Inverse ETFs: Protection in Falling Markets

Includes: DOG, DXD, PSQ, QID, SDS, SH
by: Bruce Vanderveen

Silver has crashed from from $47 to $35 an ounce. Copper -- a leading indicator -- has plunged below its 200-day moving average. Bank equities are weak. Oil recently fell 13% in just a matter of days. Markets recovered somewhat but are falling sharply again as I write this.

How can you protect your investments in falling markets? When markets go up, just about everything goes up. When they fall ... well, shelter can be hard to find.

What else can go down? QE2 (where the Fed uses newly-created money to buy treasury bonds) has taken everything up -- stocks, bonds, commodities, interest rates, etc. Now, QE2 will be ending and there is actually talk of (gasp!) austerity in Washington. No QE? "Everything" may just head down.

Resurgent Deflationary Forces?

It is not just the loss of QE. The New York Times says Greek default is inevitable. Greek default swaps are near record highs. The U.S. is talking fiscal restraint -- Republicans are sure to exact spending cuts before raising the debt ceiling. Rumors of Chinese economic implosion persist. And don't forget the "sell in May and go away" adage.

Central banks can either print (inflationary) or not (deflationary). Years of kicking the can down the road may finally be nearing an end.

If markets are now peaking, where can you hide? Cash is one obvious answer. You may also wish to consider inverse ETFs, whereby you can actually profit from falling markets.

What Are Inverse ETFs?

Inverse ETFs are instruments which allow investors to "short" markets without shorting the traditional way. Thousands of ETFs and ETNs, both bullish and bearish, leveraged and unleveraged, are available -- equities, currencies, interest rates, commodities, countries, regions, etc. Here is a list of many of the inverse ones.

Be aware that inverse ETFs have higher expense ratios than standard index-based ETFs. For example, the S&P 500 ETF (NYSEARCA:SPY) has a low expense ratio of 0.07% while the Short S&P 500 ETF (NYSEARCA:SH) has an expense ratio of 0.95%

Tracking Error: A Metric You Must Know

Tracking error is another cost of holding an ETF over time. This figure varies considerably. SH, for example, has a low tracking error of 0.07% while the UltraShort Silver ETF (NYSEARCA:ZSL) has a scary tracking error of 5.3%.

Seeking Alpha provides expense ratios and tracking errors for ETFs. Simply enter the ETF symbol in the search box, then look under "ETF Stats." Adding together the expense ratio and tracking error will give you an idea of holding costs. Tracking error includes things such as contango, cash balance costs, fees, and other expenses. A more detailed discussion on tracking error can be found here.

Low Tracking Error Inverse ETFs to Consider

Here are some of the more popular, broad index, low tracking error ETFs to consider. For brevity, I use "TE" to denote the tracking error metric.

1. Unleveraged

  • Short DJIA (NYSEARCA:DOG): TE 0.06%.
  • SH: TE 0.07%.
  • Short Nasdaq 100 (NYSEARCA:PSQ): TE 0.07%.

2. Leveraged

  • UltraShort DJIA (NYSEARCA:DXD): TE 0.12%.
  • UltraShort SP 500 (NYSEARCA:SDS): TE 0.12%.
  • UltraShort Nasdaq 100 (NYSEARCA:QID): TE 0.23%.

Are Leveraged ETFs For Day Traders Only?

Felix Salmon says leveraged ETFs should only be used by day traders. He also notes that short sales are more efficient than buying inverse ETFs. This may very well be true -- for knowledgeable traders. So are those of us who are less sophisticated shut out? I don't think so -- just be aware of the limitations.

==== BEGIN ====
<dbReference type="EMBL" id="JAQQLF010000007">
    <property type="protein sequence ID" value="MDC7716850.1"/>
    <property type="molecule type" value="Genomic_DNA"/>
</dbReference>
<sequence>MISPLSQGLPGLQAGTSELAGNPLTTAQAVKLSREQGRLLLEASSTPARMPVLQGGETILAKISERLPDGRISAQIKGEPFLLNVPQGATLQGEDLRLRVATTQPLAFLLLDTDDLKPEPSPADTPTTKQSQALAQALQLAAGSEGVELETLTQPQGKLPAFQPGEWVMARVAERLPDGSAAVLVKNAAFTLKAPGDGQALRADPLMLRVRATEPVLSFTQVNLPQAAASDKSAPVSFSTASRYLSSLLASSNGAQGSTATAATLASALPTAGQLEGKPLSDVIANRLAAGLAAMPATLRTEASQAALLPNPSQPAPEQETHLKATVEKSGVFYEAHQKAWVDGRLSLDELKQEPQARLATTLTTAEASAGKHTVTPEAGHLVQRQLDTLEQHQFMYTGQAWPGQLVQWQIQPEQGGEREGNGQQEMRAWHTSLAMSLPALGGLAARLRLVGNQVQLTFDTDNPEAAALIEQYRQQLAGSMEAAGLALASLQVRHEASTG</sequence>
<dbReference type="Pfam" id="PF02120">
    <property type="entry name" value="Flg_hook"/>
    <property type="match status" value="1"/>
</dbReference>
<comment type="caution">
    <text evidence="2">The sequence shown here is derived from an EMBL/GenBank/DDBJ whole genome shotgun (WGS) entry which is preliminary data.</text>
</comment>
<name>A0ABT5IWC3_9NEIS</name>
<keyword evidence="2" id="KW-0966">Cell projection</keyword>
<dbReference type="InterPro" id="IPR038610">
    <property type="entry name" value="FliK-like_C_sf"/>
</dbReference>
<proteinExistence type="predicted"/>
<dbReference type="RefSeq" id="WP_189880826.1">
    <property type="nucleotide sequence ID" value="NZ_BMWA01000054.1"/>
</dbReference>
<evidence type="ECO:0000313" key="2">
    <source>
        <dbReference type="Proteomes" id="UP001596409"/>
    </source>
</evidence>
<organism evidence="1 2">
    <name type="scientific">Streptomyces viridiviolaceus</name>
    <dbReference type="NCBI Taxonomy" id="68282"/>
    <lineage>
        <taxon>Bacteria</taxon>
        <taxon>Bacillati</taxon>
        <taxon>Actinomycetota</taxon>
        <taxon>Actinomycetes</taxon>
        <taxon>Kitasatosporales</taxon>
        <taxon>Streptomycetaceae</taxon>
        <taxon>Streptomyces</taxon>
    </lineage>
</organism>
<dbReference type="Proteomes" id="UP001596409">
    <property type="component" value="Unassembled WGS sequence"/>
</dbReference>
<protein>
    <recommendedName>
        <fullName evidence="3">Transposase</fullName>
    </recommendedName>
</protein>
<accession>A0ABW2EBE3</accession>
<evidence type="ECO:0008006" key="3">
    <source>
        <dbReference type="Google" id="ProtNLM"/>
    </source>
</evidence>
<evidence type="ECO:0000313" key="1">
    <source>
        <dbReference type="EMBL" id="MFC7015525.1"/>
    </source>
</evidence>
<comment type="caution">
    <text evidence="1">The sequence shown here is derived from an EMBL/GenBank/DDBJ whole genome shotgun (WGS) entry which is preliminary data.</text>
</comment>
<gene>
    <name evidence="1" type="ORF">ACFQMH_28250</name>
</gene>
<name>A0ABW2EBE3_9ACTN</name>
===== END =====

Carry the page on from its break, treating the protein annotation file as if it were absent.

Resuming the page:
Investors who don't wish to take on the expertise and risk of shorting are actually safer using inverse ETFs. Shorting can expose an investor to unlimited risk, but with inverse ETFs you never risk more than your initial investment. Stops provide further protection.

A Conservative Strategy Using Inverse ETFs?

Keep inverse ETFs to no more than 20% of your investments, even in falling markets. Maintain a high cash component and keep your longs conservative. You can use the cash for bargains later -- after the dust has settled.

Here is a strategy to consider when using inverse ETFs: First, only purchase them when markets are below their 50-day moving average. If markets rise above the 50-day, sell -- you are likely in a rising market. Second, only buy the inverse ETFs on days when markets are up 1% or more. Conversely, consider selling them to cash (or holding) on days when markets are down 1% or more.

Remember: You get more "bang for the buck" with leveraged ETFs, but holding costs will be higher.


Markets can -- and often do -- come down hard and fast, much faster than they go up. Look at the 2008 crash as an example of how quick the fall can be. If you start seeing anything like 2008 developing, inverse ETFs may be a portfolio saver. The low tracking error, broad market-based ETFs mentioned above can hedge your longs and help protect your portfolio. With the three-year old bull on very uncertain legs, I think now is a good time to consider inverse ETFs.

Do your own due diligence. If you're not prepared to keep a close eye on markets, just opt for large cash positions and perhaps an investment in SH. Markets do seem to be at some kind of inflection point now.

On the other hand, if some form of QE3 comes along, dump the inverse ETFs quickly. Go to commodities and equities; we will again be off to the inflationary races. Be prepared to buy back into gold, silver, oil ... or anything else that can't be printed.

Disclosure: I am long SDS.